But if he doesn't win it on the first ballot, Trump isn't going to be the nominee. If its anyone else (and I mean anyone, not just Cruz, Kasich, Rubio, Romney and Ryan) then Trump would emerge as a radical outsider Robin Hood type of hero, who was robbed, and he'd have his reputation especially among the many millions who do adore him, and Trump would forever be guaranteed a big visible media role in the future of Tea Party and whatever splintering groups might emerge from the 2016 election drubbing that did not have Trump on top. Trump can easily say, they threw a clear victory away by not nominating him, that only Trump could have stopped Hillary, any moron can see that the way the Republicans did it at the crooked Convention meant they would lose. And as long as he never again ran, he'd have a prominent role into the perpetual future, in a kind of male-version of Sarah Palin if you will. No matter what he said he'd still be welcomed on some conservative talk shows and therefore, he'd also get to continue to spew his brand of hatred and perpetuate the hate-wing of the Republican Party or whatever might come out of a possible Tea Party splinter group. Trump losing at the Convention would not brand Trump a loser, it would later brand him as the betrayed savior, who could have saved the party (as the Senate flips, Hillary coasts to big victory in any case, and the 2017 Supreme Court starts to issue various rulings on its fresh liberal balance after four decades of conservative rulings). Because Trump has taken so many (contradictory) positions on just about anything, he'll also be a highly popular talk show guest then - as a counter-balance whenever Hillary and the Democrats bring about their legislative agenda - So Mr Trump what do you think of this idea - and he'll be so bitter, he'll make John McCain in the Senate after losing to Obama and leading the obstruction there - seem like your loving grandpa.

So for Trump its one of extreme fates, either zero or hero. He can never become President but his future makes him either an untouchable or the most popular anti-Hillary commentator of all the politicos. Obviously if Trump has the life after 2016, he will forever tease future Presidential runs which he then won't actually do. Its like the opposite of Romney who says no, he won't do another run and then keeps trying to run again, Trump will keep saying how great he'd be and he's thinking of running again in 2020 or 2024 etc - but then he never again joins the race for real - because he will know fully well, the next time he'd be fried on the first months because of all the baggage and the unused oppo research that all will have about him, leftovers of 2016 (with the added hindsight of how ludicrous the statements were at the time, when viewed 4 or 8 years later).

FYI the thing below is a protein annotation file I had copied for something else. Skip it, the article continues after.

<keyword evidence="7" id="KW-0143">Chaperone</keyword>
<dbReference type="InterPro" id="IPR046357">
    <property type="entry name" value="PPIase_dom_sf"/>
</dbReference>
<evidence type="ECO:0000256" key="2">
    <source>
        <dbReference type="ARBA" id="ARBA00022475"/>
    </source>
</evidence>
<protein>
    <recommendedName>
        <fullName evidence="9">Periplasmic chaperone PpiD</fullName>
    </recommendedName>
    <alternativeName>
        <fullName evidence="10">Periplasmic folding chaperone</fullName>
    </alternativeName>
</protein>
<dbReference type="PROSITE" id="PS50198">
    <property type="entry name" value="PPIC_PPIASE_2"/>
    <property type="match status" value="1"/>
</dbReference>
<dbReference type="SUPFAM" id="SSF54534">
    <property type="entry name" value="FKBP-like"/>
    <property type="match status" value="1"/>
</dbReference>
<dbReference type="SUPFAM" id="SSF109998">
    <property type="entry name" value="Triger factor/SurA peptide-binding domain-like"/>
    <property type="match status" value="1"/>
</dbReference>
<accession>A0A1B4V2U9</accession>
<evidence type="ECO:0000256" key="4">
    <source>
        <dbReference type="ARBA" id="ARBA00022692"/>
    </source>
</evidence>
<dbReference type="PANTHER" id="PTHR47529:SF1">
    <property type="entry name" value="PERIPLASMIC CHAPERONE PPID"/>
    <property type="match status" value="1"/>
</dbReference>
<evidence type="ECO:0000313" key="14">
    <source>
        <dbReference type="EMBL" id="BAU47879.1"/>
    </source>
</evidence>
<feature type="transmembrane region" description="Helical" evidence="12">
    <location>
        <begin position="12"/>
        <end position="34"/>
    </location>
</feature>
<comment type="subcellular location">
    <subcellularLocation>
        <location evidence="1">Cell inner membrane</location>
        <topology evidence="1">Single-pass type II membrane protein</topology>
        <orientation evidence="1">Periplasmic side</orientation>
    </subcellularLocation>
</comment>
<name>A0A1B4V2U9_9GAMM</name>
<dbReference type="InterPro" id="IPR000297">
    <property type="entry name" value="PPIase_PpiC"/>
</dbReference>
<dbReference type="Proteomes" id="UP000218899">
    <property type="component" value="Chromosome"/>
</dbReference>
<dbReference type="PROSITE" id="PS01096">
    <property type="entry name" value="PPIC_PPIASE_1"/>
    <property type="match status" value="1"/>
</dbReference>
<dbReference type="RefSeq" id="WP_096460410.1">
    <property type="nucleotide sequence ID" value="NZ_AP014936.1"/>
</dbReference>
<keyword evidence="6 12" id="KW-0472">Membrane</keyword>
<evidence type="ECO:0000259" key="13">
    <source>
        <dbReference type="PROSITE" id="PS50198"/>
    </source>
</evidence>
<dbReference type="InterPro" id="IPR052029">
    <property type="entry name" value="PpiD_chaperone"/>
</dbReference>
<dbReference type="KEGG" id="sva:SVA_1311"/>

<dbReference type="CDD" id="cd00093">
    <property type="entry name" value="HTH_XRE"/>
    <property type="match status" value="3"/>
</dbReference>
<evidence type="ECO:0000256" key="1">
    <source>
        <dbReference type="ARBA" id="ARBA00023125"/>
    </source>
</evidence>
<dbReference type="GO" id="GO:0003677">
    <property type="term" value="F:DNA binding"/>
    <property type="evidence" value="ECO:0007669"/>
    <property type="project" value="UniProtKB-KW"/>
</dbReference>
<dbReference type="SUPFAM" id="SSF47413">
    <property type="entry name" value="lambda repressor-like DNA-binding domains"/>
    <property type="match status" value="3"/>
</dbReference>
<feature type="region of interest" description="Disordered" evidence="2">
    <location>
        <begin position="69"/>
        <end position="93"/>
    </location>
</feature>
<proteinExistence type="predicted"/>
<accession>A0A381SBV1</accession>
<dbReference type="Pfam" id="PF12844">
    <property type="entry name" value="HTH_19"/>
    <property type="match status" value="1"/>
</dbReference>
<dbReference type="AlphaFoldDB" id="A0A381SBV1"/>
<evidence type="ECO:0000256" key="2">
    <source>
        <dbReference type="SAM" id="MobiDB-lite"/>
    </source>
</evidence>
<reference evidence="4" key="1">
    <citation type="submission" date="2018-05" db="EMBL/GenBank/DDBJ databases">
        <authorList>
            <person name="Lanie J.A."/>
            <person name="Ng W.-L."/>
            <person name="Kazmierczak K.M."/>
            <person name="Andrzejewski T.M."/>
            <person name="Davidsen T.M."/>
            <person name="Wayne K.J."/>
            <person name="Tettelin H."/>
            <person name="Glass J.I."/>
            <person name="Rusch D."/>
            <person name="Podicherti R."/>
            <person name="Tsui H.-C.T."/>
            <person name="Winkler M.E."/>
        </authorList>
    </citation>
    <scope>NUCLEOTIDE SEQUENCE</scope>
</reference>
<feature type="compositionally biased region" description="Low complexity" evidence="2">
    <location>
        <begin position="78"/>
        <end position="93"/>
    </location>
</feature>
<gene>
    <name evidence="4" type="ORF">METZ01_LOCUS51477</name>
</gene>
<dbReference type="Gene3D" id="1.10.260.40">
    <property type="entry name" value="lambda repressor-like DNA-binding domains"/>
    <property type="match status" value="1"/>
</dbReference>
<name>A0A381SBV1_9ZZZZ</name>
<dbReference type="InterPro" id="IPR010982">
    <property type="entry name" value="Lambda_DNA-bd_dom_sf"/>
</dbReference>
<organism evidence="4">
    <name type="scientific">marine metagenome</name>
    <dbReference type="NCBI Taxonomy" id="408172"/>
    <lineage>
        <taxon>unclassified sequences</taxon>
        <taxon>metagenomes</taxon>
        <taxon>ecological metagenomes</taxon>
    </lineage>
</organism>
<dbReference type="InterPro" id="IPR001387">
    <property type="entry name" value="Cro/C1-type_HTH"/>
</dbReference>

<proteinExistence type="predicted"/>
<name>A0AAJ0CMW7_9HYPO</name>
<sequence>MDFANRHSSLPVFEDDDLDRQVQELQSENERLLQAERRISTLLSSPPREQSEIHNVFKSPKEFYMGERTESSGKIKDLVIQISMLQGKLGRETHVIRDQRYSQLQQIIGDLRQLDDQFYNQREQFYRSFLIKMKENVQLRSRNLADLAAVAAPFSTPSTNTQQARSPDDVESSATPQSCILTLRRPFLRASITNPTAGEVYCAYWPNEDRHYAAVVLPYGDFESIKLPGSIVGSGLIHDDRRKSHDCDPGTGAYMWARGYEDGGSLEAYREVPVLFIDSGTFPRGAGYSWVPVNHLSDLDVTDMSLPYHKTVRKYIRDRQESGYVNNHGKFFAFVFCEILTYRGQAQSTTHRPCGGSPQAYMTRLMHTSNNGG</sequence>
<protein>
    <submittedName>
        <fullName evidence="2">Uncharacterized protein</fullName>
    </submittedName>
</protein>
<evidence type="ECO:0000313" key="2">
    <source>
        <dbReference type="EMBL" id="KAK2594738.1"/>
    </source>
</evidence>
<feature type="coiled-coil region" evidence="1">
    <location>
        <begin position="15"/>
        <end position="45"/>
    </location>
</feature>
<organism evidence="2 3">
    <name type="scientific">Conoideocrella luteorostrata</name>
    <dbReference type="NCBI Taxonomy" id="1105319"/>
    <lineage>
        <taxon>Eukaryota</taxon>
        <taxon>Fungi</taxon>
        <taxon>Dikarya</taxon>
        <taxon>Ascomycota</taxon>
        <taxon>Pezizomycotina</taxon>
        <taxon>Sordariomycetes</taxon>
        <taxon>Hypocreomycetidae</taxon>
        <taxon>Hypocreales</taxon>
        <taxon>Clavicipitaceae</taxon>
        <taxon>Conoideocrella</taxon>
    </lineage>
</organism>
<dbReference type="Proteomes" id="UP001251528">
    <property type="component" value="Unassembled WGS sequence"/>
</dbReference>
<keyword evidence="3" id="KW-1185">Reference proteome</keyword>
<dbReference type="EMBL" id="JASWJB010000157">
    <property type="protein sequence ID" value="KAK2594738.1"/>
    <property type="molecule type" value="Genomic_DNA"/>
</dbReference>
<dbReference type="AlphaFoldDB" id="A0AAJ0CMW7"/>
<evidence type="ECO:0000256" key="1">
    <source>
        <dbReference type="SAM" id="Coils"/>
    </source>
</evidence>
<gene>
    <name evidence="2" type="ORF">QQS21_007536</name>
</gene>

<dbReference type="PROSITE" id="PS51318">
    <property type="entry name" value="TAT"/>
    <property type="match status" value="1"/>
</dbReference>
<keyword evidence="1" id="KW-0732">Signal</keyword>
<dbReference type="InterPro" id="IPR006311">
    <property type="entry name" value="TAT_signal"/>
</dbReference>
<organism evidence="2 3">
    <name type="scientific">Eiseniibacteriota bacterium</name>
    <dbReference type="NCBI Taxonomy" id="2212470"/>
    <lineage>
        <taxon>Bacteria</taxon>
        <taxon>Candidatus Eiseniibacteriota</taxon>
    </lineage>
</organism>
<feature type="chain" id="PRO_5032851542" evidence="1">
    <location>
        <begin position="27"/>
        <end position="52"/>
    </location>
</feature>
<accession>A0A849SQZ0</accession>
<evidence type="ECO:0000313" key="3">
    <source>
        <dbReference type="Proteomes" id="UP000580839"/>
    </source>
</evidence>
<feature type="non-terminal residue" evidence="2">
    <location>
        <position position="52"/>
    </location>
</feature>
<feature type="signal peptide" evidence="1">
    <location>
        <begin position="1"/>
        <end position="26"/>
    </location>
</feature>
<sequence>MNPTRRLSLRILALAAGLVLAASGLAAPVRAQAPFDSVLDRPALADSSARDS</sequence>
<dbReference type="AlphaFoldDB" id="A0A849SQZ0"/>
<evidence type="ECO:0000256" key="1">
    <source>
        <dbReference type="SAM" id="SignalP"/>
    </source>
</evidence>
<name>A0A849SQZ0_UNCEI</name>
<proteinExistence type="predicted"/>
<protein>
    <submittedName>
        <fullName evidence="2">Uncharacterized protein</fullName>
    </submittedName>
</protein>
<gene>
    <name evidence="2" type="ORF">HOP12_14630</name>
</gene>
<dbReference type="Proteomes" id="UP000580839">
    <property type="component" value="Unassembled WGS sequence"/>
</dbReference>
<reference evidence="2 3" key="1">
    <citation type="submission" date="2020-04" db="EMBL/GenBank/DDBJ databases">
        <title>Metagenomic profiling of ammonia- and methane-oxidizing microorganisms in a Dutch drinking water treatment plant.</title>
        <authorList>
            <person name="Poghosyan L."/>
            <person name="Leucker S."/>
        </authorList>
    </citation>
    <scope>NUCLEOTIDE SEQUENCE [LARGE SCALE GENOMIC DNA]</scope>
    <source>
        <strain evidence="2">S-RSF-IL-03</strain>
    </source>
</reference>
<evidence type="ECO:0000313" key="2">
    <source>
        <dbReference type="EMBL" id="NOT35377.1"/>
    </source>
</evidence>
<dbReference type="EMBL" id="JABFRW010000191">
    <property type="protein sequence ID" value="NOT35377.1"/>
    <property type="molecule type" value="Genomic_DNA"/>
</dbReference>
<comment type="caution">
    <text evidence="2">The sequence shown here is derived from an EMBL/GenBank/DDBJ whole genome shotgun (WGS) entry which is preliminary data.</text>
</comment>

(will do Cruz next)

Tomi Ahonen :-)

Tomi T Ahonen

Next on Cruz

Now what of Cruz? He is poised to win the nomination on the second, third or latest fourth ballot, assuming Trump doesn't clear 1,237 on the first ballot. Its Cruz's nomination then by default, it won't go to Kasich. Cruz's campaign has worked brilliantly to prepare for this scenario and the cards are falling into place that Trump seems to be ending a hundred or so delegates short going into the first ballot (and again, remembering, Trump would have six weeks to get Kasich to agree to be his VP and he could very well get to that, or if not Kasich, then Rubio..)

So it could/would/should then be Cruz. Except for the DC Madam story. And that complicates everything and is that wonderful monkey wrench to make it all incredibly unpredictable. So first, if no DC Madam. Trump could win it on the first ballot, Cruz comes a clear second obviously but far behind. Cruz becomes the de-facto front-runner for 2020 but obviously Cruz won't be the VP in 2016. Except for possible DC Madam revellations LATER after the Convention, Cruz would be the clear front-runner for 2020, as Trump crashes and burns with his contest with Hillary. Cruz will be highly popular on TV telling how they should have nominated a genuine conservative of real convictions..